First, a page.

Upper West Side residents are angry work is back on at a controversial construction site at 200 Amsterdam Avenue, weeks after the developer had said work would be halted due to the coronavirus outbreak.

In a letter to the de Blasio administration, Councilmember Helen Rosenthal, who represents the area, expressed concerns about the city’s decision to grant the developer, SJP Properties, permission to perform emergency construction.

“While a majority of construction sites on the West Side Complied with the order,  SJP continued to apply for emergency construction permits to complete outstanding non-emergency electrical work nearly two weeks after the Governors order went into effect,” the letter reads.

The city argued the work was necessary.

“This emergency work is required to protect previously completed interior work and prevent potential safety concerns including due to wind, among other concerns,” the Department of Buildings said in a statement.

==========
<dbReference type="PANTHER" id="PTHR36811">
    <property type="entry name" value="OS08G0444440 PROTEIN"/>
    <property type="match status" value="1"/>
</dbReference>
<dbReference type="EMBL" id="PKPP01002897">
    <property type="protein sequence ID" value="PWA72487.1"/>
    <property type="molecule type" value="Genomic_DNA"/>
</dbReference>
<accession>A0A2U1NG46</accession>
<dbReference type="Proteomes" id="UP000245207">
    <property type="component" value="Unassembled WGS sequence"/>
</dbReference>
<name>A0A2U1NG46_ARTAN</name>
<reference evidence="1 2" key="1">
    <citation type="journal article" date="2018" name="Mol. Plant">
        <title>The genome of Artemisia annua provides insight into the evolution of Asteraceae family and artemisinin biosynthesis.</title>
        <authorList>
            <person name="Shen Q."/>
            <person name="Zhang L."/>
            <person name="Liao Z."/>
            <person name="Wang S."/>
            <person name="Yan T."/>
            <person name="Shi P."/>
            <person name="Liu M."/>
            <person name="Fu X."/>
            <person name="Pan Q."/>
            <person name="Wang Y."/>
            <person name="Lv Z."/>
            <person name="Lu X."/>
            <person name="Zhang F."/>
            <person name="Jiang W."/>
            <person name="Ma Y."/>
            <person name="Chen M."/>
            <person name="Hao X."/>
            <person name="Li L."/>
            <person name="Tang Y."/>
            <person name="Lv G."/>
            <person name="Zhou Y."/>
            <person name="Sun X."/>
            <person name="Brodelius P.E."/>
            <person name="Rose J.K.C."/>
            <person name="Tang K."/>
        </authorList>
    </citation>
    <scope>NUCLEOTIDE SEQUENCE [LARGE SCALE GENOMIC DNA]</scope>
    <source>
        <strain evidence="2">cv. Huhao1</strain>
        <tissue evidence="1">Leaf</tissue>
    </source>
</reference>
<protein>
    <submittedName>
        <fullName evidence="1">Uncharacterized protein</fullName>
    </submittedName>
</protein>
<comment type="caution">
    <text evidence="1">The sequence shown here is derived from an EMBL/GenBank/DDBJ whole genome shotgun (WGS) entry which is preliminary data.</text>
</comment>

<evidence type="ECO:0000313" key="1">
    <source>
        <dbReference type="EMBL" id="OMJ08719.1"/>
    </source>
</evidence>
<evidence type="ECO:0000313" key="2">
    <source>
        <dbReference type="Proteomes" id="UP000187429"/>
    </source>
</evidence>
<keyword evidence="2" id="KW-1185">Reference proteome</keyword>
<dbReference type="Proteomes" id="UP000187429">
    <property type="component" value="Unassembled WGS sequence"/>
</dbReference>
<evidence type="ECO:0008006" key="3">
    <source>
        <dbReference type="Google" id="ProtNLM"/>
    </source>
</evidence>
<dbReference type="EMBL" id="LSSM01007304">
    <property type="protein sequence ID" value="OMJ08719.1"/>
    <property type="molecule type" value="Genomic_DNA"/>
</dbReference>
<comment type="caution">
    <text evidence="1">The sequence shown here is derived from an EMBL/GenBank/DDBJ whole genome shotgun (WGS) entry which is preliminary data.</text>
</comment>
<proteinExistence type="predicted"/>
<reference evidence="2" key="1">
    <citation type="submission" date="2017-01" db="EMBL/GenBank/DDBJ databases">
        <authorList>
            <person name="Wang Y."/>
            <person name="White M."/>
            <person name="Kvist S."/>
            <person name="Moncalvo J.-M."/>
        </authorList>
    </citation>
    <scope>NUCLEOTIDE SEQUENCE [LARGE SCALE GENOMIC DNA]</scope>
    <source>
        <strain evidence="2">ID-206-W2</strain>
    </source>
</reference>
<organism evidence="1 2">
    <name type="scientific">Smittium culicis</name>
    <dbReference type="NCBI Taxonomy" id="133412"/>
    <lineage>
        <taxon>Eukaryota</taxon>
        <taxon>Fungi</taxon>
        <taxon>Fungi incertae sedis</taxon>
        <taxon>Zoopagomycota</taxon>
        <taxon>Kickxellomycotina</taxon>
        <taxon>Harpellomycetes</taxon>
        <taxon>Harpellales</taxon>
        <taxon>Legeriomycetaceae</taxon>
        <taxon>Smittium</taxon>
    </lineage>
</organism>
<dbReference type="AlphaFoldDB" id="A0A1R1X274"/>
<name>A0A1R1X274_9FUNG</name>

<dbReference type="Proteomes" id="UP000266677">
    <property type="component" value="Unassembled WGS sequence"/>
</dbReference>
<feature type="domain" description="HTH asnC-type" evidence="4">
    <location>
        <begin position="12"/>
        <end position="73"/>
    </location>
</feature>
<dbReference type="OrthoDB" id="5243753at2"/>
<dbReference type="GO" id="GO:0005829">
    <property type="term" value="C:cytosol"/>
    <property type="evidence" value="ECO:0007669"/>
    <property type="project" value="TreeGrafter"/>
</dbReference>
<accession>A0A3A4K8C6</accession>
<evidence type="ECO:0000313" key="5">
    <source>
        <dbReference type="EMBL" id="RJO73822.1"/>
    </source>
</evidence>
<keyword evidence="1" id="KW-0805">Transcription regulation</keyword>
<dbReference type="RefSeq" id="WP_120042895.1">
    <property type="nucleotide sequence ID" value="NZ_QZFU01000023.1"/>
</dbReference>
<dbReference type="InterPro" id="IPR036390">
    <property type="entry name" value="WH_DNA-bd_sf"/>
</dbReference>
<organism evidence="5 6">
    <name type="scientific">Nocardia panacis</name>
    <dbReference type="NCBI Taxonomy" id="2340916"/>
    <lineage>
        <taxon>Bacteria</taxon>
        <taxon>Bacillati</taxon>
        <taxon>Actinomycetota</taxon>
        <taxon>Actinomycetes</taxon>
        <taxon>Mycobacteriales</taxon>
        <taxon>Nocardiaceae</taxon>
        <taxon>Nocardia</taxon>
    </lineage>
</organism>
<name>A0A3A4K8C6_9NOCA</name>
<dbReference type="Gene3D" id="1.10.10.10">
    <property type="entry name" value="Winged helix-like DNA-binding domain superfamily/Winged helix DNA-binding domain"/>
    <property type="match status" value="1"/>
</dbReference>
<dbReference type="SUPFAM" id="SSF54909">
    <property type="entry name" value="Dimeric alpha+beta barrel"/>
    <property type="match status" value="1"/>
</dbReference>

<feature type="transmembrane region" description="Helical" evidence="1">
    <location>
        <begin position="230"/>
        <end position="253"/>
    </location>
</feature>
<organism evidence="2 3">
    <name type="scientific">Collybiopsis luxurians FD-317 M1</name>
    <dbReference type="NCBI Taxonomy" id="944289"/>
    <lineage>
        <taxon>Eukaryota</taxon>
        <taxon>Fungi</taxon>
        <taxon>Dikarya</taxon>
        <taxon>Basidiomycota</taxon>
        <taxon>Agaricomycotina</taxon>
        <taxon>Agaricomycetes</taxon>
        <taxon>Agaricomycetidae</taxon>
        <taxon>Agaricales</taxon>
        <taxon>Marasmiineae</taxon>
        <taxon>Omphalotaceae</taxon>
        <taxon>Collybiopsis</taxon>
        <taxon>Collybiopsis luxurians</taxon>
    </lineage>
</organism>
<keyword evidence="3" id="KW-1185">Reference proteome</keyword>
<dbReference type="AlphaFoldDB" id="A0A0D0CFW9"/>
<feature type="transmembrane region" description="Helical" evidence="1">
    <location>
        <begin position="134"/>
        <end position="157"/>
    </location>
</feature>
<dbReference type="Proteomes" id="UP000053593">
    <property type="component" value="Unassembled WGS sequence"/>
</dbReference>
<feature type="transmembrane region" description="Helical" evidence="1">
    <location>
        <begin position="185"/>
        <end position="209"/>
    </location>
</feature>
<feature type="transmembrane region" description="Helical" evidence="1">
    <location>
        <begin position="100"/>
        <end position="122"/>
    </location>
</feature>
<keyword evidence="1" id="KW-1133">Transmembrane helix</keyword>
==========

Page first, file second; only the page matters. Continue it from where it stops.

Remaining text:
The project has long been a source of controversy on the Upper West Side.

More than a decade ago, the developers  assembled an oddly shaped lot in an effort to take advantage of air rights from nearby properties to construct a 668-foot luxury condo building with views of Central Park, two avenues away.

The move angered local residents, who took the developer to court.

In an extraordinary ruling earlier this year, a judge ordered SJP Properties to chop at least 20 floors off the building.

"We have consistently abided by all city and state rules and will continue to follow all guidance provided by the Department of Buildings,” said a spokesperson for SJP Properties. “We received the latest permits to complete limited yet important site safety work under 10% of our usual workforce and in strict adherence to DOB COVID-19 Protocols.”



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